What if we could use fuels that are not expensive, don't cause pollution and are abundantly available right here at home?
We have such fuels. Scientists have confirmed that enough solar energy falls on the surface of the earth every 40 minutes to meet 100% of the entire world's energy needs for a full year. Tapping just a small portion of this solar energy could provide all of the electricity America uses.
And enough wind power blows through the Midwest corridor every day to also meet 100% of US electricity demand. Geothermal energy, similarly, is capable of providing enormous supplies of electricity for America.
The quickest, cheapest and best way to start using all this renewable energy is in the production of electricity. In fact, we can start right now using solar power, wind power and geothermal power to make electricity for our homes and businesses.
But to make this exciting potential a reality, and truly solve our nation's problems, we need a new start.
That's why I'm proposing today a strategic initiative designed to free us from the crises that are holding us down and to regain control of our own destiny. It's not the only thing we need to do. But this strategic challenge is the linchpin of a bold new strategy needed to re-power America.
Today I challenge our nation to commit to producing 100% of our electricity from renewable energy and truly clean carbon-free sources within 10 years.
This goal is achievable, affordable and transformative. It represents a challenge to all Americans, in every walk of life -- to our political leaders, entrepreneurs, innovators, engineers, and to every citizen.
A few years ago, it would not have been possible to issue such a challenge. But here's what's changed: the sharp cost reductions now beginning to take place in solar, wind and geothermal power -- coupled with the recent dramatic price increases for oil and coal -- have radically changed the economics of energy.
When I first went to [the US] Congress 32 years ago, I listened to experts testify that if oil ever got to [US] $35 a barrel, then renewable sources of energy would become competitive. Well, today, the price of oil is over $135 per barrel. And sure enough, billions of dollars of new investment are flowing into the development of concentrated solar thermal, photovoltaics, windmills, geothermal plants and a variety of ingenious new ways to improve our efficiency and conserve presently wasted energy.
And as the demand for renewable energy grows, the costs will continue to fall. Let me give you one revealing example: the price of the specialised silicon used to make solar cells was recently as high as $300 per kilogramme. But the newest contracts have prices as low as $50 a kilogramme.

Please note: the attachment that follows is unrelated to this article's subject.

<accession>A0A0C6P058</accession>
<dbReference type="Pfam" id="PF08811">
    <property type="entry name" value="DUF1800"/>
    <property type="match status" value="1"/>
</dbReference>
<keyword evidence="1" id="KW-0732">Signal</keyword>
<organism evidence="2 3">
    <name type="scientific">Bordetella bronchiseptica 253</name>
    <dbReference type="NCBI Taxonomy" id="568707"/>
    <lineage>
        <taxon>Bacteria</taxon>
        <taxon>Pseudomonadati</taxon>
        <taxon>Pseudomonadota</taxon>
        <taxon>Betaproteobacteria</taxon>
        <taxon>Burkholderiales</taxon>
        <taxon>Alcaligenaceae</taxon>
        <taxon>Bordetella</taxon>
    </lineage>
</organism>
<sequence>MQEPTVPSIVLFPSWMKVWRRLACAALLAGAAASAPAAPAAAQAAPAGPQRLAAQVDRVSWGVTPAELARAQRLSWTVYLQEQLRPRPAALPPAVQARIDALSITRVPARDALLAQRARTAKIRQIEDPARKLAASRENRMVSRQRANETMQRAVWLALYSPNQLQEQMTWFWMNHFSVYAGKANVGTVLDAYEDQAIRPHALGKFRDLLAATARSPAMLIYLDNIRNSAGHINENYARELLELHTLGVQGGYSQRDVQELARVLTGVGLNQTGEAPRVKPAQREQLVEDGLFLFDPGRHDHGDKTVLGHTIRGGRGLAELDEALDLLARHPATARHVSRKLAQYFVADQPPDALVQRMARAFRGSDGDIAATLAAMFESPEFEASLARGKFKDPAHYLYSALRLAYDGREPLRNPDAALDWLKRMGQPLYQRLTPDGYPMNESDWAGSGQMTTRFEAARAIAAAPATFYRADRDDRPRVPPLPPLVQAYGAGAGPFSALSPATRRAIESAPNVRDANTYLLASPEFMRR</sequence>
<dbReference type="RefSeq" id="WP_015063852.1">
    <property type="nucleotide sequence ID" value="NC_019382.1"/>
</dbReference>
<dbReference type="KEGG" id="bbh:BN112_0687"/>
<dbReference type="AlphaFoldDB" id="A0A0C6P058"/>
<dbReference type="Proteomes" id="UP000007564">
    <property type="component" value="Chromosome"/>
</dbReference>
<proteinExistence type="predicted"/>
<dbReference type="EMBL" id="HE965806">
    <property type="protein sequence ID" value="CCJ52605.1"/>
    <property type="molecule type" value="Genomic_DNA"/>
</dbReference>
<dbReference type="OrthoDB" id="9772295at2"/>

You know, the same thing happened with computer chips -- also made out of silicon. The price paid for the same performance came down by 50% every 18 months, year after year, and that's what's happened for 40 years in a row.
To those who argue that we do not yet have the technology to accomplish these results with renewable energy: I ask them to come with me to meet the entrepreneurs who will drive this revolution. I've seen what they are doing and I have no doubt that we can meet this challenge.
To those who say the costs are still too high: I ask them to consider whether the costs of oil and coal will ever stop increasing if we keep relying on quickly depleting energy sources to feed a rapidly growing demand all around the world. When demand for oil and coal increases, their price goes up. When demand for solar cells increases, the price often comes down.
When we send money to foreign countries to buy nearly 70% of the oil we use every day, they build new skyscrapers and we lose jobs. When we spend that money building solar arrays and windmills, we build competitive industries and gain jobs here at home.
Of course there are those who will tell us this can't be done. Some of the voices we hear are the defenders of the status quo -- the ones with a vested interest in perpetuating the current system, no matter how high a price the rest of us will have to pay. But even those who reap the profits of the carbon age have to recognise the inevitability of its demise. As one OPEC oil minister observed, "The Stone Age didn't end because of a shortage of stones."
To those who say 10 years is not enough time, I respectfully ask them to consider what the world's scientists are telling us about the risks we face if we don't act in 10 years. The leading experts predict that we have less than 10 years to make dramatic changes in our global warming pollution lest we lose our ability to ever recover from this environmental crisis. When the use of oil and coal goes up, pollution goes up. When the use of solar, wind and geothermal increases, pollution comes down.